looking for Job

a journal excerpt

You know what I’m feeling right now?

I feel like there were a lot of things that didn’t have to happen this summer.

Things that caused unnecessary emotional stress and needless pain,
Things awfully timed,
Things unfolding in the worst way possible,
Things beyond my control that I could not prevent,
Things that no matter how much I prayed against,

still happened.

None of this had to be this way.
But they are now. And I got hurt.

You know what I’m feeling right now?
I feel like all those things that happened, You could have stopped,
but You chose not to.

That perhaps, the demons are out to get me
and You’re letting them.

Because maybe, they have this idea that if You let them torment me, I will fall out of love with You. So they go after what I treasure the most.

My dreams. The magic. The wonder.

Disenchant the Kid.

And maybe,

You have this idea

that they are wrong.

 

#Jobsearch

fight fire with fire

Last week was deep emotional pain. This week, I nearly cut two of my fingers off with a chef knife.

Losing consciousness is terrifying. As much as I love the ocean, I can’t stand swimming in it, especially when I have to stare down into the seemingly bottomless abyss. As my friends hastily carried my limp body outside, my mind struggled to stay afloat, but my attempts to tread water were futile. As much as I thrashed, I really had no control over the waves. They would wash over me, envelop me, and the frantic soundtrack playing in the background would grow disturbingly silent, save some muffled voices. The world would turn eerily dim. No goggles.

Is this what it feels like to die?

 

The hospital visit was one of the best workouts of my life. One of the first questions the nurse inquired of me was this: “Intentional or unintentional?”

What the hell..?

“Unintentional”, I responded.

I think my grip strength is getting pretty good by now. The best types of exercise involve not only all of your body, but all of your mind and soul. So much of it is a game that is played mentally. How much can you take? Where do your limits lie and do you have the strength and willpower to trespass them?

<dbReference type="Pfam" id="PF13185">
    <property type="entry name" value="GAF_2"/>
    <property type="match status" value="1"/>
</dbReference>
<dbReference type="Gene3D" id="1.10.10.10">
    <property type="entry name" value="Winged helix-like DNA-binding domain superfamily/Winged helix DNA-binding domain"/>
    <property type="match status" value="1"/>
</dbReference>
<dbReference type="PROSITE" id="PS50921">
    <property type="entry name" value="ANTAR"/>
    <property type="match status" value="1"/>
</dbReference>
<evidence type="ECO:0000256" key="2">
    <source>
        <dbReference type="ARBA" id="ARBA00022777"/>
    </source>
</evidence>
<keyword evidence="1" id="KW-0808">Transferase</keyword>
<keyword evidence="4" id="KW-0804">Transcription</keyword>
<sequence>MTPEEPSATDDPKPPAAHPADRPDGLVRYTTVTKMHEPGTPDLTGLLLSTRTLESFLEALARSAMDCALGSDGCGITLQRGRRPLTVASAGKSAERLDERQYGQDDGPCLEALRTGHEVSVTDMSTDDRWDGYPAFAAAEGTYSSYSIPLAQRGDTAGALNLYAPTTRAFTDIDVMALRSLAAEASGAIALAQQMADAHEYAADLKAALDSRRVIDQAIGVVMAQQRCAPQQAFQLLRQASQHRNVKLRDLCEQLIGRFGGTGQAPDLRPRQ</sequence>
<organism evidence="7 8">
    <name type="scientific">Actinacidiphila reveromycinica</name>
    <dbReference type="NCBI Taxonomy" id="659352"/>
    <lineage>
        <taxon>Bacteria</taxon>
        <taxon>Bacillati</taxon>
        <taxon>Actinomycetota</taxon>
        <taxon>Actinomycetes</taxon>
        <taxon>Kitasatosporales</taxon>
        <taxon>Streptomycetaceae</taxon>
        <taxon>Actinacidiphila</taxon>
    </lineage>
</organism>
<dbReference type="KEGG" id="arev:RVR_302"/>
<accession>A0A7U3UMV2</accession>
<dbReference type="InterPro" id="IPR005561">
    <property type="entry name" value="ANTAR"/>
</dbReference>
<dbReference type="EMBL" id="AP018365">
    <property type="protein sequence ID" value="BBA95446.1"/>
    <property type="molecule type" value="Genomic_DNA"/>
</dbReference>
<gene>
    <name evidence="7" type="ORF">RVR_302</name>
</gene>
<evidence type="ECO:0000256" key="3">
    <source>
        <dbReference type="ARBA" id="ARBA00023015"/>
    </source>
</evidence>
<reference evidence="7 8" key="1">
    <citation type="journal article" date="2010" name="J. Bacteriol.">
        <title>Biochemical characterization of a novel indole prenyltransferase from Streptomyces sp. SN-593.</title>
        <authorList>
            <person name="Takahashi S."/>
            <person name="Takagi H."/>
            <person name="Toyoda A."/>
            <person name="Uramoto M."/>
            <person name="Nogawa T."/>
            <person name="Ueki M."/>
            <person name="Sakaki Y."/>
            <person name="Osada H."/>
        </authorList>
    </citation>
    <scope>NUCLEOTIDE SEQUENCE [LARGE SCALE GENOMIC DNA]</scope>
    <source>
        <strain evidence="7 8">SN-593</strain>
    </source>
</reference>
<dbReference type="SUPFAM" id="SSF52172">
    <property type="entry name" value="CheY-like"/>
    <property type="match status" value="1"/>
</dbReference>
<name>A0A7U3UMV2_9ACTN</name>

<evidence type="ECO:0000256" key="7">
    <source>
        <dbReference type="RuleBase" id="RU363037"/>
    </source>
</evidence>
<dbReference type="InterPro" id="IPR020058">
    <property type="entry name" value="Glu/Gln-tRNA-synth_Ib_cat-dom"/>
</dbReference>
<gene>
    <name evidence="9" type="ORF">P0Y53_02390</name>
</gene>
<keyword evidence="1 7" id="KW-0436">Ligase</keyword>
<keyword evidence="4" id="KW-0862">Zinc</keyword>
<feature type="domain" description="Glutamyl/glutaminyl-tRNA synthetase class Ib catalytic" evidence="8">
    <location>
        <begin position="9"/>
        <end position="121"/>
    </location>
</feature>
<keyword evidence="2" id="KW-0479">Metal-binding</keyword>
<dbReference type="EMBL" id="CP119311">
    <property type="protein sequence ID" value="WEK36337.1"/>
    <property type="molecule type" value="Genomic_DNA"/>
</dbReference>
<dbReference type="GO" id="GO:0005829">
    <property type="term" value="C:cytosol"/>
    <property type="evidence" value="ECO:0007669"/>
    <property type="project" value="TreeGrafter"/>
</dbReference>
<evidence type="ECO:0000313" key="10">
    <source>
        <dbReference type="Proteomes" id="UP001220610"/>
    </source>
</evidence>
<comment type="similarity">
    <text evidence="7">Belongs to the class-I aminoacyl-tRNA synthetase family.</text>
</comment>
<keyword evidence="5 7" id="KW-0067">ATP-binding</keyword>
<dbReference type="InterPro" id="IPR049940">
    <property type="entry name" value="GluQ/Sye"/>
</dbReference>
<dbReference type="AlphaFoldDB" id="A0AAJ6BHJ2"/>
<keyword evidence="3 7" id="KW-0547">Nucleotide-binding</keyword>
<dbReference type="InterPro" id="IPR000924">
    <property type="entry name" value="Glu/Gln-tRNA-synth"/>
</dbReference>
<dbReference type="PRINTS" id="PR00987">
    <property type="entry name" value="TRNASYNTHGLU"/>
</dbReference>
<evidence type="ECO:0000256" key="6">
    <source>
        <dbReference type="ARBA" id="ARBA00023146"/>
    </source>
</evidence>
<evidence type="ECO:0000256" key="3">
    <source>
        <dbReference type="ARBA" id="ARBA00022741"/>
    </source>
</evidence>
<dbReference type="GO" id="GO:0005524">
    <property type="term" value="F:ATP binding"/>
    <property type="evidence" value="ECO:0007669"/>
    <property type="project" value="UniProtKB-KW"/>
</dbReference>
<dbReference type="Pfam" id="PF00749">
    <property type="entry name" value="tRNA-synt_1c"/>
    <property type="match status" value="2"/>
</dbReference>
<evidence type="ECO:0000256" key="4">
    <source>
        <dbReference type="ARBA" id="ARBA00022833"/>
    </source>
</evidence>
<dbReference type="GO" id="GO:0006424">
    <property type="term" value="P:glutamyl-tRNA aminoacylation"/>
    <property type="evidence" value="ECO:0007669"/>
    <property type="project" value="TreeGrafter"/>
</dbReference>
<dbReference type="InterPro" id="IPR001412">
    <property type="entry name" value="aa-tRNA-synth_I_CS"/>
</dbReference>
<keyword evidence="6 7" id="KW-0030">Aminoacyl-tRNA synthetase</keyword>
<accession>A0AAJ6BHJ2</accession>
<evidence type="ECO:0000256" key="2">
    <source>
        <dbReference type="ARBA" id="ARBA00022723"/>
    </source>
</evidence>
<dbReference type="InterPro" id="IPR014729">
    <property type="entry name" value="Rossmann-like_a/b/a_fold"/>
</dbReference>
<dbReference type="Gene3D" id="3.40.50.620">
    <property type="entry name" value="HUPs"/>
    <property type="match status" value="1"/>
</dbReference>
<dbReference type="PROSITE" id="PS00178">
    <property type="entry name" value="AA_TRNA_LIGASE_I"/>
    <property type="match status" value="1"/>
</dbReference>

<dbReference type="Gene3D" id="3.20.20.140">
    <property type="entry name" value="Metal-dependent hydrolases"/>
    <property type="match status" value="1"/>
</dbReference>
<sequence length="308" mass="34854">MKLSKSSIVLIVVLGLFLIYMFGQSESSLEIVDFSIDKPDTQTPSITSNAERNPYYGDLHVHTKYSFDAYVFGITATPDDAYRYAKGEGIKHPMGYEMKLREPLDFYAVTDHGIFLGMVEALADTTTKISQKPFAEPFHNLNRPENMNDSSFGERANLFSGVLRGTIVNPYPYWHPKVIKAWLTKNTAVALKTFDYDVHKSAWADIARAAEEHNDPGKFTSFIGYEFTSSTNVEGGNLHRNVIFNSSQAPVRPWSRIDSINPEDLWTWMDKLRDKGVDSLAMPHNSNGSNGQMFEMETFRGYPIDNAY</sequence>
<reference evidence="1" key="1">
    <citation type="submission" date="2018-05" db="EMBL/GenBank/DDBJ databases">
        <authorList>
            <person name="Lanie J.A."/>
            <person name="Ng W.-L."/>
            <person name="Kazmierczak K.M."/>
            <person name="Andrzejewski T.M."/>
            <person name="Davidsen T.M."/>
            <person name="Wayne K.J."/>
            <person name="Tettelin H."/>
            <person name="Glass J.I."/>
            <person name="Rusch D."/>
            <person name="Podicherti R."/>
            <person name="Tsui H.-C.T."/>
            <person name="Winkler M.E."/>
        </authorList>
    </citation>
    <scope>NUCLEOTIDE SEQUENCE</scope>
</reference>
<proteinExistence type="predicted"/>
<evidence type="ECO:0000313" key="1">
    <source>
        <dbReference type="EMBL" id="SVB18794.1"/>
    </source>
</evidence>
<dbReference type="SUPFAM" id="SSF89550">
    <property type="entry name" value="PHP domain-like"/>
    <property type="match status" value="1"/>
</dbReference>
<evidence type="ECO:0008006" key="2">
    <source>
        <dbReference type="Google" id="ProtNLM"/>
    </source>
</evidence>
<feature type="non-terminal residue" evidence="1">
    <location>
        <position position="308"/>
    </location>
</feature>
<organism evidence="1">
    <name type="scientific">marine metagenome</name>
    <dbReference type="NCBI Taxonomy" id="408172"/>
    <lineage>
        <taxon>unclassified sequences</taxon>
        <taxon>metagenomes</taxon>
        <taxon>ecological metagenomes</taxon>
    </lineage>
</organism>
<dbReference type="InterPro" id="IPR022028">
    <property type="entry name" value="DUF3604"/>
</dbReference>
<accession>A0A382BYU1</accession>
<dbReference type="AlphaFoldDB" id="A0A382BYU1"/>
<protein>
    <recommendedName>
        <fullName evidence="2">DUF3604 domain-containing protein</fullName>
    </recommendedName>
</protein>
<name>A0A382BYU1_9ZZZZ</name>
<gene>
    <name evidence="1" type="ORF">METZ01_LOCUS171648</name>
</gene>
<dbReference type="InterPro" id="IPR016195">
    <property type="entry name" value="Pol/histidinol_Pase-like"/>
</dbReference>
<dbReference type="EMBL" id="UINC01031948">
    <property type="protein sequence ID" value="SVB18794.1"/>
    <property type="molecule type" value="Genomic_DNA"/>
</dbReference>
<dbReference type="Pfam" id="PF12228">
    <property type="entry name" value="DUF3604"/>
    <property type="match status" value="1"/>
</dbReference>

Fighting pain is exhausting.

One of the most memorable highlights in our workout routine was when my doctor shot anesthetics into my finger. As soon as the word “stitches” was mentioned, I entered an episode of internal frenzy. Mental game level up. Boss level. I could hardly stutter through the pain but in my mind, I frantically demanded, Just give me the damn anesthetics.

Getting the anesthetics into my finger was ironically the most painful part of the process but the payoff was well worth it. Man. The things you do and say when you’re in pain amaze me. When you’re hurting that much, the mere absence of pain can feel like pleasure. Yet my body did not receive even that degree of relief. I was still very much in pain but it felt like euphoria and I was content with it. It strikes me how when one is in agony, he will settle for lesser agony, rather than actual healing.

But what happens when the anesthetic begins to fade away? Apart from passing out, feeling the painkillers wear off was one of the most fear-inducing moments of the day. Wait. Can you give me more? I’m not ready to go back there.

It has been a rough week, being limited in my activity and having the rhythm of my life forcibly hindered behind everyone else’s. But when I come to think about it, it wasn’t all that bad. At least I didn’t have to think about all of the heavy pain weighing on my heart from the previous week. I only had so much energy and mental capacity and I spent all of it on my lacerated fingers. I didn’t have enough space to even think about other scars.

I think I understand why people cut themselves now. It distracts them from deeper pains, the pains of the heart. And I can now attest, it is surprisingly effective. In fact, it works like magic. (Great. Now my heart is breaking for more people.) Sometimes, the emotional suffering is so unimaginable that it only makes sense for someone to resort to physical self-harm. Sometimes, the pain is so unbearable that the greatest anesthetic to pain, it would seem, is pain itself.